In Vermont, it is illegal to dispose of mercury-containing bulbs in the trash.
- A. Compact fluorescent lamps (CFLs)
- B. Other general mercury-containing lamps
- 10 or fewer: Bring to any Drop-Off Center or the Environmental Depot for no charge. In addition to CSWD collection locations, there are over 100 retail collection sites for fluorescent bulbs throughout the state. Visit LampRecycle.org to find other locations near you. Limitations apply.
- More than 10: MUST go to the Environmental Depot (fees may apply).
- This includes: straight, circular and U-shaped fluorescent tubes, HID (high intensity discharge) bulbs.
- C. Specialty mercury-containing lamps (not pictured)
- Bring them to the CSWD Environmental Depot (fees may apply). Please call ahead (802-865-4663) to schedule an appointment.
- This includes tanning bulbs, UV radiation tubes used for water treatment or medical applications, neon bulbs, projector or other audio visual bulbs, and mercury-xenon automotive bulbs.These types of bulbs are not accepted at any Drop-Off Center.
A. CFLs: No charge for any quantity.
B. Other general purpose lamps: No charge for up to 10 per day. Fees may apply to larger quantities, accepted at the Environmental Depot only.
C. Specialty lamps: Fees may apply; accepted at the Environmental Depot only.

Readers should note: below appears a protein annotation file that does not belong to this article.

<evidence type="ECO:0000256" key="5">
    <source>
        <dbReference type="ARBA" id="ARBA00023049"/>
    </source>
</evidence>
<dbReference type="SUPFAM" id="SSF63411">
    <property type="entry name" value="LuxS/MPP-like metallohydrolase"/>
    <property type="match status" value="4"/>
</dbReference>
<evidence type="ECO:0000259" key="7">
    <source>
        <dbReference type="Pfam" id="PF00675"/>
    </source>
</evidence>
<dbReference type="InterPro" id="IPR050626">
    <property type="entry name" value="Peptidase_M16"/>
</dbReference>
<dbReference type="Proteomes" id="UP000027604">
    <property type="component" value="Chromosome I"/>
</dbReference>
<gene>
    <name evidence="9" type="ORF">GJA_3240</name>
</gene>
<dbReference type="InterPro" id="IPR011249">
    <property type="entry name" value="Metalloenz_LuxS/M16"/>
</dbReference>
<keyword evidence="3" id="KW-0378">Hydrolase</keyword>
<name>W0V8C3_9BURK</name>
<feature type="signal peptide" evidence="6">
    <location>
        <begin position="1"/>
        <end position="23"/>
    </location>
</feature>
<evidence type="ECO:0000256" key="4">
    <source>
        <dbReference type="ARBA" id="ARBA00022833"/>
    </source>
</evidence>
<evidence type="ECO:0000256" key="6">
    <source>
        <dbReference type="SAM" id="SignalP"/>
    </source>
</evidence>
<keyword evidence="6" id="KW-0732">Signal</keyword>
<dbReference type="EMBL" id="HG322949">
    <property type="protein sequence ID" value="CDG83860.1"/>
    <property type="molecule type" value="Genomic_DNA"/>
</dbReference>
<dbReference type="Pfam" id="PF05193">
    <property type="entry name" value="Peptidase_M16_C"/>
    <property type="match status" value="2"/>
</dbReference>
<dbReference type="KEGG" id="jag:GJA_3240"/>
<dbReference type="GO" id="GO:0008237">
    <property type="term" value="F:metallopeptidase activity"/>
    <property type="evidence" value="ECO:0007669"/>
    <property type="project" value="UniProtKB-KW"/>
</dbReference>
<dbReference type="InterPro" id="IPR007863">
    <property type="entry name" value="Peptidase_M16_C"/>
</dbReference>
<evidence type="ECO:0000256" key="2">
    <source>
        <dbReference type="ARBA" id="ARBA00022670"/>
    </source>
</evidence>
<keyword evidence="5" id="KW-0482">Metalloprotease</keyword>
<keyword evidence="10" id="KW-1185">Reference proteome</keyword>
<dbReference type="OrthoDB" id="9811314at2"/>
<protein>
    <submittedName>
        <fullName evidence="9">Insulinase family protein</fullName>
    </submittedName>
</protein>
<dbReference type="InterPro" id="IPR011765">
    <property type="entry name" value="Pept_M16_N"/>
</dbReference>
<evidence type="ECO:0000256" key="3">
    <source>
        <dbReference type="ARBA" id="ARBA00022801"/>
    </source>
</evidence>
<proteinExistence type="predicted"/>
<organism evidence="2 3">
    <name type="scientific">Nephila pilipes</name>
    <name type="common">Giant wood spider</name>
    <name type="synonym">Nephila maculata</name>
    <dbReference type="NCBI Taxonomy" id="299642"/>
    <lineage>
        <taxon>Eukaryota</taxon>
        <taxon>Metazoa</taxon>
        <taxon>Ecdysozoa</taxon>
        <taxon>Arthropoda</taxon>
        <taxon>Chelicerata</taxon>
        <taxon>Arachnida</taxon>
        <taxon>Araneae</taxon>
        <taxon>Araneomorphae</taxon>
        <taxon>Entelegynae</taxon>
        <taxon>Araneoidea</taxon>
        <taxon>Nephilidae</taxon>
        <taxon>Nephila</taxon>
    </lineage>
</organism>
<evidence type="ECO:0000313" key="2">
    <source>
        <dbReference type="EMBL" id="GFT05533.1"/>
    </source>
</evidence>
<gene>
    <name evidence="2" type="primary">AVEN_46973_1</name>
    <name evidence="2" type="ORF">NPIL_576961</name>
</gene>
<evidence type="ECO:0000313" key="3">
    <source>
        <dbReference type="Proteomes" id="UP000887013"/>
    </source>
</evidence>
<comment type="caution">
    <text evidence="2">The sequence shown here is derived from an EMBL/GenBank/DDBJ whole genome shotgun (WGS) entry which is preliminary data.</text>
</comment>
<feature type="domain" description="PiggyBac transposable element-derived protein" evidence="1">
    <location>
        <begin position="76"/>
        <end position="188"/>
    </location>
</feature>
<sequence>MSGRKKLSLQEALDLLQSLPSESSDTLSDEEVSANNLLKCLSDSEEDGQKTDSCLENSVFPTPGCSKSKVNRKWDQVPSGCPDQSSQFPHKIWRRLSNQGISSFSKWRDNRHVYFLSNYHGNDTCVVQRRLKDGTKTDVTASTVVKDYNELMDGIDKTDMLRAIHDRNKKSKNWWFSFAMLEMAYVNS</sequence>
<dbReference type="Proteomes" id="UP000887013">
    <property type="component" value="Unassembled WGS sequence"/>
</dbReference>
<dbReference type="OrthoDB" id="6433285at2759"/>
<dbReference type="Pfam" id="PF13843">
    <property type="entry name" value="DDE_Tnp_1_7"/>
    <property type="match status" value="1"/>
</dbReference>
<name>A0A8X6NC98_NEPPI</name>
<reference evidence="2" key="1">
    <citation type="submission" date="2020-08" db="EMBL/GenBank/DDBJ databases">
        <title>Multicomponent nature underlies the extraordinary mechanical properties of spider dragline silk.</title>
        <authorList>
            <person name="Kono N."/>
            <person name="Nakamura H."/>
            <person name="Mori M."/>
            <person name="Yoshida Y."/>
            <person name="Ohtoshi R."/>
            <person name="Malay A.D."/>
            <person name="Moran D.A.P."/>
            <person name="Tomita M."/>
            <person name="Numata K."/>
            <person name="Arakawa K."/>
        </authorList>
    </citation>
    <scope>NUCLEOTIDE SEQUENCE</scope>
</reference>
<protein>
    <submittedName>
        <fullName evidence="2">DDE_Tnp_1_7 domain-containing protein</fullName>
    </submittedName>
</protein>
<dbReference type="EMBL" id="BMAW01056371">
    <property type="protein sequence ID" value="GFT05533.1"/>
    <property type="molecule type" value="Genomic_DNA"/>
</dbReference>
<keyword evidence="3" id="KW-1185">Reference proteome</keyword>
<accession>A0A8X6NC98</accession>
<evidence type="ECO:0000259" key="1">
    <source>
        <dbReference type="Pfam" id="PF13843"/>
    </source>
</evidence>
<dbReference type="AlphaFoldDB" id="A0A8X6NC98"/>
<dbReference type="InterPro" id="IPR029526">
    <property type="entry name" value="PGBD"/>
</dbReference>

Intact bulb disposal:
- Please place bulbs in their original box (if possible) or otherwise secure them to prevent breakage during storage and transport. Please do not tape bulbs together.
Broken bulb disposal:
- If a bulb breaks, follow these clean-up tips. Bring the bulb and the remaining debris (contained in a sealed plastic bag) to the DOCs or to the Environmental Depot. Due to hazardous waste and safety regulations, customers are limited to 5 broken bulbs per day at DOCs. Larger quantities must be brought to the Environmental Depot. Fees may apply for large quantities of broken mercury containing bulbs.
WHY are mercury containing lamps banned from landfills?
- Mercury is a highly toxic heavy metal. When lamps are improperly disposed of, mercury can be released into the environment in the form of an invisible vapor or a bead. While the amount of mercury in these lamps is not believed to be enough to cause illness, it is best to avoid any exposure to mercury and prevent its release into the environment where it can damage our lakes and streams and poison fish and wildlife. In a typical compact-fluorescent bulb, there is only enough mercury to fill the letter “o” in the word “GOD” on a dime.
- A law went into effect July 1, 2012 governing the collection and recycling of mercury containing light bulbs in Vermont. More on this law may be read at lamprecycle.org.